2003-04 SEASON PREVIEW

 

EASTERN CONFERENCE

ATLANTIC

1. New Jersey Devils - The best defensive team in the league and defending Cup champions. The supporting cast changes but the core - Martin Brodeur, Scott Stevens, Scott Niedermayer, Patrik Elias, Scott Gomez and John Madden - remains the same. As long as they don't weary of head coach Pat Burns' style, there's no reason to believe they won't contend again. The Devils were one of the lowest-scoring teams in the league last season, so don't expect them to open up their games this year. They'll still face tough competition to return to the Finals, but first in the division and challenging for first overall in the Conference seems a sure bet.

2. Philadelphia Flyers - Under-rated goaltender Jeff Hackett was signed as a UFA, so he'll finally get his chance to play for a contender. Still, goaltending will probably be a question mark for them again this season. Fortunately, the defence corps could be perhaps the deepest in Flyers history. Head coach Ken Hitchcock wants to give his younger players more icetime and relegate his veterans to lesser roles, which has the endorsement of GM Bob Clarke. It'll be interesting to see if the kids are up to the task and if the vets will buy into this, but there's enough talent here to guarantee the Flyers a high playoff berth. All eyes will be on forward John LeClair, whose back problems have limited his effectiveness in recent years. If he can stay healthy, his offence could give the Flyers a big boost.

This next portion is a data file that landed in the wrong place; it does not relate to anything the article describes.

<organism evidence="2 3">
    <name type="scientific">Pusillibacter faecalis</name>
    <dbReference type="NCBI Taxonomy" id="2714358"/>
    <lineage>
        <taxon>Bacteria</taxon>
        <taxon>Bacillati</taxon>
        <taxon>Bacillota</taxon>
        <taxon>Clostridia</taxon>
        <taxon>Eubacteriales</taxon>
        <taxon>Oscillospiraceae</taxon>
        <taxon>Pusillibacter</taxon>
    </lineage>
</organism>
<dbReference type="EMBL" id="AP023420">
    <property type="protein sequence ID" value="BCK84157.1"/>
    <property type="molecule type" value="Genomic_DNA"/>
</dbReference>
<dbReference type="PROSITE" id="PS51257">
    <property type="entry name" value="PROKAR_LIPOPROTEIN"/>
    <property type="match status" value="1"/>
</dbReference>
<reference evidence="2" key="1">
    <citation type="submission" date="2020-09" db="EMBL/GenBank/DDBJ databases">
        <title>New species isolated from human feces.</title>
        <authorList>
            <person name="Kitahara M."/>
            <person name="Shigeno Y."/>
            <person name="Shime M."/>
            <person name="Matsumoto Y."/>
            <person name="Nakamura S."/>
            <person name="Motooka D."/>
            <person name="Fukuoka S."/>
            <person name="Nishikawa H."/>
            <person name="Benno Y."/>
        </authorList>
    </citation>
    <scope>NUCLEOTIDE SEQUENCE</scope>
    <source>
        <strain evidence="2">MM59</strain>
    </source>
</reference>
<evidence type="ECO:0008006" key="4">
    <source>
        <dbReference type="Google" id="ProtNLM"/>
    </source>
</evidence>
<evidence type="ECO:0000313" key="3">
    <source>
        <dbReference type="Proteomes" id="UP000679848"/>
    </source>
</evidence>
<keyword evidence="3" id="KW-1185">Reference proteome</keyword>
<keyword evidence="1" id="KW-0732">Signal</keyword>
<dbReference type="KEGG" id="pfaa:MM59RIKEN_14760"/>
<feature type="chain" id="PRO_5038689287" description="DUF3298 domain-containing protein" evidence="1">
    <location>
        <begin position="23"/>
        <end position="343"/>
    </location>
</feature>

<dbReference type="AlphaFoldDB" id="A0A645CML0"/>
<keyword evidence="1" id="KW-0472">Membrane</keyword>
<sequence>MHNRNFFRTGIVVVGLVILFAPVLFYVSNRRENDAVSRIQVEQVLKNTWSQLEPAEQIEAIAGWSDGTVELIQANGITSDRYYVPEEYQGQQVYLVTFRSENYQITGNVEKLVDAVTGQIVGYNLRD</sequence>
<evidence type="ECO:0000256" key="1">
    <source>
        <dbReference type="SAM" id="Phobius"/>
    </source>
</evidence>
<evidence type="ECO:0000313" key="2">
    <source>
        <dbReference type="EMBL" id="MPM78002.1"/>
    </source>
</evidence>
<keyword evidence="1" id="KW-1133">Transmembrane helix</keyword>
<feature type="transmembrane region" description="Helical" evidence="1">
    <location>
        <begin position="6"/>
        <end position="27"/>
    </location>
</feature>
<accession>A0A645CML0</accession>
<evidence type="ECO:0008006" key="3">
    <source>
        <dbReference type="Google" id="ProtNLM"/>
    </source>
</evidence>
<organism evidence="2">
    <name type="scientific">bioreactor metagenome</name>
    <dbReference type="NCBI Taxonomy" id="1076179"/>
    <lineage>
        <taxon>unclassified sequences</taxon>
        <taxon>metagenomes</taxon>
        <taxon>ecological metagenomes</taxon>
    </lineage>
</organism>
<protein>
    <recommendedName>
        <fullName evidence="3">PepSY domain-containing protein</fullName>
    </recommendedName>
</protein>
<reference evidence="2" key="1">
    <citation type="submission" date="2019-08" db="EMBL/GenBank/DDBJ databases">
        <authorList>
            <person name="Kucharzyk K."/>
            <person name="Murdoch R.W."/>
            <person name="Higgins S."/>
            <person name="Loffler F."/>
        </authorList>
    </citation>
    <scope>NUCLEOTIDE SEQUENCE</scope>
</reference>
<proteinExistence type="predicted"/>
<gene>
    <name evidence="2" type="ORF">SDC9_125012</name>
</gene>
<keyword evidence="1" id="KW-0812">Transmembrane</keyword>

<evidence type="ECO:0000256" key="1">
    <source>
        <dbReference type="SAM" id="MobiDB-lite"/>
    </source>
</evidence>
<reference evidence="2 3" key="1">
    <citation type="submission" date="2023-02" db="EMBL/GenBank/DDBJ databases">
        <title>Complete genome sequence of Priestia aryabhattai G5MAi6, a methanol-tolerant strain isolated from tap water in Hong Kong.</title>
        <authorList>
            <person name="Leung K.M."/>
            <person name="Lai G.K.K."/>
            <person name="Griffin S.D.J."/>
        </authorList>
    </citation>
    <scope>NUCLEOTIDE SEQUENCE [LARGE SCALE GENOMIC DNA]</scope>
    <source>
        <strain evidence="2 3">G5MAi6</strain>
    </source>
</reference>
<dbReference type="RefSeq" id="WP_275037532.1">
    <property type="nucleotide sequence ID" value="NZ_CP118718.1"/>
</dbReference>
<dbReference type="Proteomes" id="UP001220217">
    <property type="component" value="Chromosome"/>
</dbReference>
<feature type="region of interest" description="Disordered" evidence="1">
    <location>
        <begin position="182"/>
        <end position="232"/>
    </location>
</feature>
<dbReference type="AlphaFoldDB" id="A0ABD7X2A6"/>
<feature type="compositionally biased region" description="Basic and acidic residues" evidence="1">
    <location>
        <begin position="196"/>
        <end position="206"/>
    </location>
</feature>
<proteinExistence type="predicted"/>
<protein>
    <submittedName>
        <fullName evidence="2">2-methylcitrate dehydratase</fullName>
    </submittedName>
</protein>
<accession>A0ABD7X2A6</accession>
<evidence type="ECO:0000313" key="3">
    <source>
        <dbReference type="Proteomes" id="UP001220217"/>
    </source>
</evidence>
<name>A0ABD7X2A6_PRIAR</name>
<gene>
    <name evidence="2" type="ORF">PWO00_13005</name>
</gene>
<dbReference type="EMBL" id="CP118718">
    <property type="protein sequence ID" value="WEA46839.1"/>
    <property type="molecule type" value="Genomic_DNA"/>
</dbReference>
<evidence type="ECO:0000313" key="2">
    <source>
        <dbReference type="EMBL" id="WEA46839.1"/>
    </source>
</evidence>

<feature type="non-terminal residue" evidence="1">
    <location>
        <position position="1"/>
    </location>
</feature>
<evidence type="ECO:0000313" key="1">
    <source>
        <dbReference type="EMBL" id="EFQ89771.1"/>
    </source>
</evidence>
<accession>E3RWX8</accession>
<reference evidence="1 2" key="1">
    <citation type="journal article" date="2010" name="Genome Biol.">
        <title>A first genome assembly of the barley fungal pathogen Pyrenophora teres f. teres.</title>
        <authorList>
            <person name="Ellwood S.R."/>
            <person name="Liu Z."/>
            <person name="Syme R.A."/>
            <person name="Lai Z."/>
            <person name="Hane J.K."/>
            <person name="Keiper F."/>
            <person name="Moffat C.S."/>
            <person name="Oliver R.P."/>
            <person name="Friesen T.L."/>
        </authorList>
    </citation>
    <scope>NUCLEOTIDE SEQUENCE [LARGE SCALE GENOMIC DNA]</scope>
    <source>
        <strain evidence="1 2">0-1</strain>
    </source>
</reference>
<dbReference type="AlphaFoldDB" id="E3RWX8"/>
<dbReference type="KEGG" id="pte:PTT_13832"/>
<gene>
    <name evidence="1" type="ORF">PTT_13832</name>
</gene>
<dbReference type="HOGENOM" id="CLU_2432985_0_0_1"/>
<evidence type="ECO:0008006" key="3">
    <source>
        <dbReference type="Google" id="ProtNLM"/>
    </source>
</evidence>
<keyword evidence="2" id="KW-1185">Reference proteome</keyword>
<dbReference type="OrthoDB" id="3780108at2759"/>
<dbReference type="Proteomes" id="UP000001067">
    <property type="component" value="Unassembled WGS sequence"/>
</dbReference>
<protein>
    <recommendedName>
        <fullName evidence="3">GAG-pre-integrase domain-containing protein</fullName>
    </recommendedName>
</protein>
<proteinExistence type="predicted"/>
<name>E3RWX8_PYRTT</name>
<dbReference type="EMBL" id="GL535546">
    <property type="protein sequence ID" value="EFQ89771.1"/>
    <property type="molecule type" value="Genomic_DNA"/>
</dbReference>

3. New York Rangers - After six long years, the Rangers are finally poised to return to the playoffs. In Mike Dunham, they have a healthy, capable starting goalie. Late 02-03 pickups Anson Carter and Alexei Kovalev will contribute for a full season. The addition of Greg de Vries adds depth to their blueline, while last year's UFA busts Bobby Holik and Darius Kasparaitis should rebound. Pavel Bure may not recover from his knee problems, but there is plenty of depth on this roster to cover his absence. Their team defence remains a question mark and there's concerns about their left wing depth, but with GM Glen Sather planning to coach the full season, the Rangers should finally get their act together. Injuries, however, remain a concern. They must stay healthy to have a legitimate shot.